1. Thanks for taking the time to respond. I firmly believe, to borrow from the Apostle Paul, that God’s strength is made perfect in our weakness, so it’s generally best for us to boast in our weakness, rather than our strength. There is no freedom in saying “I did this all myself,” all that does is leave me chained to my own inconsistencies. Thank you for your response and I’m very blessed to be in such good company and know that, even though I don’t know you, we are family in Christ. God bless you.

  2. We need more people willing to stand up and share their faith. We need people to talk about how God has touched them. I have a hard time doing this and I am not sure why. I do know that God has been there for me, always. Whether I knew it or not. Thank you for sharing.

    1. I can’t speak for everyone, but I know that in my experience, speaking about God’s action in our lives is difficult in a public forum simply because it doesn’t come naturally. In fact, everything in me wants to talk about the good and the bad from a purely naturalistic view because I am prideful. It’s always all about Stephen and to break from that, I need to shift my focus away from myself and onto Christ, which isn’t my “default setting,” so to speak. I’d much rather lift myself up on a pedestal. But I find that ignoring those impulses and speaking from the heart about what God has done and continues to is a good way to break my own habit of silence on lasting matters.

      I always tell my friends and family and those I work with in ministry that Jesus is the only desirable thing in me, and it’s got to be my life’s work to make him the only thing I desire, or I’m living for nothing that lasts. And that mantra doesn’t always reflect the truth of my life, but it is a standard I set to live up to and that I can only do with the grace of God empowering me.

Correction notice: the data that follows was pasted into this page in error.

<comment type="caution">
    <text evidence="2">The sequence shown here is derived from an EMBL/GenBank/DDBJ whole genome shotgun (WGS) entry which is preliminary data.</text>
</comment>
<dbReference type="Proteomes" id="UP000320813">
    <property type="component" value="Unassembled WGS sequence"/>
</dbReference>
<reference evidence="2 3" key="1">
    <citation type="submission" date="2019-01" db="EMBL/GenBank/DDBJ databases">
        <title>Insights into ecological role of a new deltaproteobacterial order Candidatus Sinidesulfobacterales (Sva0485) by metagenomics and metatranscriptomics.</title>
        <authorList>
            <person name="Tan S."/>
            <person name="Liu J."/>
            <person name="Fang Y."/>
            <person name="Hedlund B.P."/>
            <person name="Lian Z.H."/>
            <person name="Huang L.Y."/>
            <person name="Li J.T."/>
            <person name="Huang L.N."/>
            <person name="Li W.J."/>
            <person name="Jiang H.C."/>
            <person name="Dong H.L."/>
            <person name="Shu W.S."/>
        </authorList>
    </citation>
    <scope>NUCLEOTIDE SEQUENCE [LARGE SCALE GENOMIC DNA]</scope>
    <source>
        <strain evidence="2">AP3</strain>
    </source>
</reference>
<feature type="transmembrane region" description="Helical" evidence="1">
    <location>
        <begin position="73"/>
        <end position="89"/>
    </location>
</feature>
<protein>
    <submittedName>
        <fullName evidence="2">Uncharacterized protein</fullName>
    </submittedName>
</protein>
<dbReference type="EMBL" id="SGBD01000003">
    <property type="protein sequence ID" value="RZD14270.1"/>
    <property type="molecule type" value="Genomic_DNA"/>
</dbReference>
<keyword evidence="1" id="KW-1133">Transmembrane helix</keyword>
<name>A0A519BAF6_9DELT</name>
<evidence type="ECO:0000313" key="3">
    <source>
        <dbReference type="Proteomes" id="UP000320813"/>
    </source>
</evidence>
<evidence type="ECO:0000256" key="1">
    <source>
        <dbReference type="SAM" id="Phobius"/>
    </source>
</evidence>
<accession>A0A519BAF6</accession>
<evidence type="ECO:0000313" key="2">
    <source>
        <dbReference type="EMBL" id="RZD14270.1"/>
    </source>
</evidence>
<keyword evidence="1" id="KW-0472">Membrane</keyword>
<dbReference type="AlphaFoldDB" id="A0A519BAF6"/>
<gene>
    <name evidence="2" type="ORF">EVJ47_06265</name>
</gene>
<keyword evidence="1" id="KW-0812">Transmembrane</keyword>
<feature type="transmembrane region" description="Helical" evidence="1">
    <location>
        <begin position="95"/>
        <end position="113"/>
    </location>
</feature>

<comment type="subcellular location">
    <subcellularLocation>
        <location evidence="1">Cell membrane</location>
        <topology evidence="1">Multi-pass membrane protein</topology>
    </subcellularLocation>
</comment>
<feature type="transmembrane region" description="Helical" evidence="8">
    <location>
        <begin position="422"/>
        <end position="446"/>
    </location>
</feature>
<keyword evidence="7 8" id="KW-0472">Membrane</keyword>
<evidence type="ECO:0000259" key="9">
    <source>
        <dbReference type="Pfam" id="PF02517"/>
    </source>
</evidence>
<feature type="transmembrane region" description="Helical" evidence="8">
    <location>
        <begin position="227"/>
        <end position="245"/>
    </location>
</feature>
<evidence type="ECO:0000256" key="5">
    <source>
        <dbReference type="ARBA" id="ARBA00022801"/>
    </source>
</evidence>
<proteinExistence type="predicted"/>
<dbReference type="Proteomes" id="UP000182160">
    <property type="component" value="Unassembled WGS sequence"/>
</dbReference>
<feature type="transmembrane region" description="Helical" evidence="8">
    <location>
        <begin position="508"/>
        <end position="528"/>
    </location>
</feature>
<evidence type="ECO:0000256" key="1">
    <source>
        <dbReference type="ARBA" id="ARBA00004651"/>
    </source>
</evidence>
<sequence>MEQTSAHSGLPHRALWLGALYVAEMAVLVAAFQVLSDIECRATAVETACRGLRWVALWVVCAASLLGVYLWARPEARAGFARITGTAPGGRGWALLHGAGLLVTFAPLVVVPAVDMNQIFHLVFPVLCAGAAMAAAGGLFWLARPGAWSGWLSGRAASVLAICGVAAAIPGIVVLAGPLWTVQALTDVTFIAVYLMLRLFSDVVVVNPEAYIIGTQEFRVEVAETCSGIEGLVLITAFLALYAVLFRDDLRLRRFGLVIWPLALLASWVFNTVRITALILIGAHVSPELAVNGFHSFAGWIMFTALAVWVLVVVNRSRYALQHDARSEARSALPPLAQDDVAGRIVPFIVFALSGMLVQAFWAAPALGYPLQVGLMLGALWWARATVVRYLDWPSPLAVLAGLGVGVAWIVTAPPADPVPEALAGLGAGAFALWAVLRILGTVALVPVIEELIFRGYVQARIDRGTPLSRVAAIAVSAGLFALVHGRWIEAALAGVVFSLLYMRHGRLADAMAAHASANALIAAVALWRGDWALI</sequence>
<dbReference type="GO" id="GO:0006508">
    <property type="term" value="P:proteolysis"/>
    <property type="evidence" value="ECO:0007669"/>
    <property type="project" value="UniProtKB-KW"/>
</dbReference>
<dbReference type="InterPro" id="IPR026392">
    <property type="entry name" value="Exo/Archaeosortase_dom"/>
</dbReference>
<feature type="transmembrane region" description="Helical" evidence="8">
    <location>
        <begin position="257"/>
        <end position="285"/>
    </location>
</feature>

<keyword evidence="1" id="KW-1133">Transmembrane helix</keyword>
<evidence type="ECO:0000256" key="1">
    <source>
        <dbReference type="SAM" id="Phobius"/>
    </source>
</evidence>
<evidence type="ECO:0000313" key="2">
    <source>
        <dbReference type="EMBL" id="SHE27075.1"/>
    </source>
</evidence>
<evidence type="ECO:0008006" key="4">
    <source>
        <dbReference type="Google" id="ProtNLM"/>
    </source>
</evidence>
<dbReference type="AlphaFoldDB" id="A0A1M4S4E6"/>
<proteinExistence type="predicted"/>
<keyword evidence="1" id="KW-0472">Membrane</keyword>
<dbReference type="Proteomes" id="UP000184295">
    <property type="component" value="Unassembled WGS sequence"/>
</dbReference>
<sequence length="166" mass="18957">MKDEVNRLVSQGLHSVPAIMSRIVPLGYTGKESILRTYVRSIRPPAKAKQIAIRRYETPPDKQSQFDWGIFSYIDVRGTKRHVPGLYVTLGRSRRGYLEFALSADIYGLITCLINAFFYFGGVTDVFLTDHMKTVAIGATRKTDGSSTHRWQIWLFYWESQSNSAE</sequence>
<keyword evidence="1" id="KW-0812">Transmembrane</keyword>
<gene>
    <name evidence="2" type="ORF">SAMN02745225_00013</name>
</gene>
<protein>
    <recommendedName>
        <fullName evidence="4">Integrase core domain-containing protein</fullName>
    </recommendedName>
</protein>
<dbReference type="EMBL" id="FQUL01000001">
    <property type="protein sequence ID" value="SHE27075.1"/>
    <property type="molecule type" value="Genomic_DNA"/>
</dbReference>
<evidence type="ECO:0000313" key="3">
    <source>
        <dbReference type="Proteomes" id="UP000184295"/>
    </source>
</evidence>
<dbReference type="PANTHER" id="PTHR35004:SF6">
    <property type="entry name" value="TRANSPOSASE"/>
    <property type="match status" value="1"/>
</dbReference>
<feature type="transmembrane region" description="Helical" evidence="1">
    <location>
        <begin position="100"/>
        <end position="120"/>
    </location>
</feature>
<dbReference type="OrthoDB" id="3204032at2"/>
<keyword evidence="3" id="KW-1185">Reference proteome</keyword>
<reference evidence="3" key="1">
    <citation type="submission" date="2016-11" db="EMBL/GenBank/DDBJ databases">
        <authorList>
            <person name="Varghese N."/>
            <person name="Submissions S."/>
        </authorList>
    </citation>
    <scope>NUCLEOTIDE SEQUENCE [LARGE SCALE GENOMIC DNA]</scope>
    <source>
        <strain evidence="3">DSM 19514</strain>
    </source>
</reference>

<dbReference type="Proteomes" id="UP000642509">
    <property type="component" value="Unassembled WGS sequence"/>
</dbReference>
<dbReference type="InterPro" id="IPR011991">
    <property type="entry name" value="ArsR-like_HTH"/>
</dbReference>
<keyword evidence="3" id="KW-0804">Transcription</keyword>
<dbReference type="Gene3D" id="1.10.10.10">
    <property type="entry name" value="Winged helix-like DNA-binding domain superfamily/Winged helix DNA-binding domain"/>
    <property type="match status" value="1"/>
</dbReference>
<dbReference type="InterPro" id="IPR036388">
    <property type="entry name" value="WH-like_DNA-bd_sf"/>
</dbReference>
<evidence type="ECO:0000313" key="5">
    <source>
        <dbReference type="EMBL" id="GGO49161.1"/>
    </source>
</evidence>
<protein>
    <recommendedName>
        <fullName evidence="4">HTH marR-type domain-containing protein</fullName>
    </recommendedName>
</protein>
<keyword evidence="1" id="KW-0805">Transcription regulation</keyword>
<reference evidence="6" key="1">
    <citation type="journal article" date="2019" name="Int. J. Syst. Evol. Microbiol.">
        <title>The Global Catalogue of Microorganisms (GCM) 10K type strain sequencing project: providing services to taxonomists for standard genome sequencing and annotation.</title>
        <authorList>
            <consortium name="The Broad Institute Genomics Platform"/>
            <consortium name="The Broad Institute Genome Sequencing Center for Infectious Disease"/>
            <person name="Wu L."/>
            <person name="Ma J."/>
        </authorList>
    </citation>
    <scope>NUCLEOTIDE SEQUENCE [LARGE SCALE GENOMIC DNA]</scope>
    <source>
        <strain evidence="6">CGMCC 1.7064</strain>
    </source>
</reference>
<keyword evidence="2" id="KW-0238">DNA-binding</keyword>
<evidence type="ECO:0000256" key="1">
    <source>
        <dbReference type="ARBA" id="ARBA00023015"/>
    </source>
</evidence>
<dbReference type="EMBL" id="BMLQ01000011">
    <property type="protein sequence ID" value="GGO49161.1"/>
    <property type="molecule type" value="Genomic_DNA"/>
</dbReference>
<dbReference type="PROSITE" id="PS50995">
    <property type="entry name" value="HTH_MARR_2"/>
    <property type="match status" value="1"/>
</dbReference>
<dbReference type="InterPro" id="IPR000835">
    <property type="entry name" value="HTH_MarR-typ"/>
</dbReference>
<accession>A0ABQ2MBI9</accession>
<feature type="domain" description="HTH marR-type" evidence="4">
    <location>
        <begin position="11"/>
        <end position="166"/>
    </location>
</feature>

Thanks for your response May God bless you tremendously and enable you in boldness.

      1. Thank you for such a heartfelt response. I keep plugging along and acknowledging that Christ is in the lead. I am getting better speaking in public about my beliefs, the more I do the easier it seems to get. Though it does feel forced sometimes. I think church and fellow Christians help considerably, they are a constant reminder that Jesus is the one I should be looking to.

  3. I had to laugh at your opening line. I found you through the freshly pressed Noah post. I thought it was awesome. So I stuck around. I also liked your moniker.
    Thanks for sharing the challenges of leaning into the relationship with God.

    1. Thanks, Wendy! It was a shock to me that that post got so much notice, but I suppose that sometimes happens when you sound off about a hot button issue. Why it was such a hot button issue, I’ll never really know!

      The moniker comes from a lyric from the Christian metal band, “The Chariot.” I got into listening to Christian music on the heavier side of the spectrum in high school initially because my parents hated it, but eventually grew to appreciate the lyrical quality of so much of it. The line, “They all stare, but no one seeks.They all claim, but no one speaks. They all hear what they want. Panic, preacher. Panic! Beware the costumes of sheep of wolves’ lies” stuck with me and I figured a condensed version of it sounded cool for a blog title. Incidentally, it was my friend who passed away that got me into the Chariot in the first place.

      Thanks for the comment!

  4. Praise God for you. Continue walking by faith, brother. Thank you for sharing this experience of yours. It truly helps someone who has battles, too.

    1. It is my pleasure to share. Some days I feel like I’m bursting at the seams and have to get the words out, jumbled though they may be. We all struggle, we all suffer, but God meets us where we are and sustains us when we’re close to falling out.

      In Christ,

  5. “man cannot live without an island.” thank you for sharing your experience. I’d realized something that we people can share our problems to our friends and always Trust God..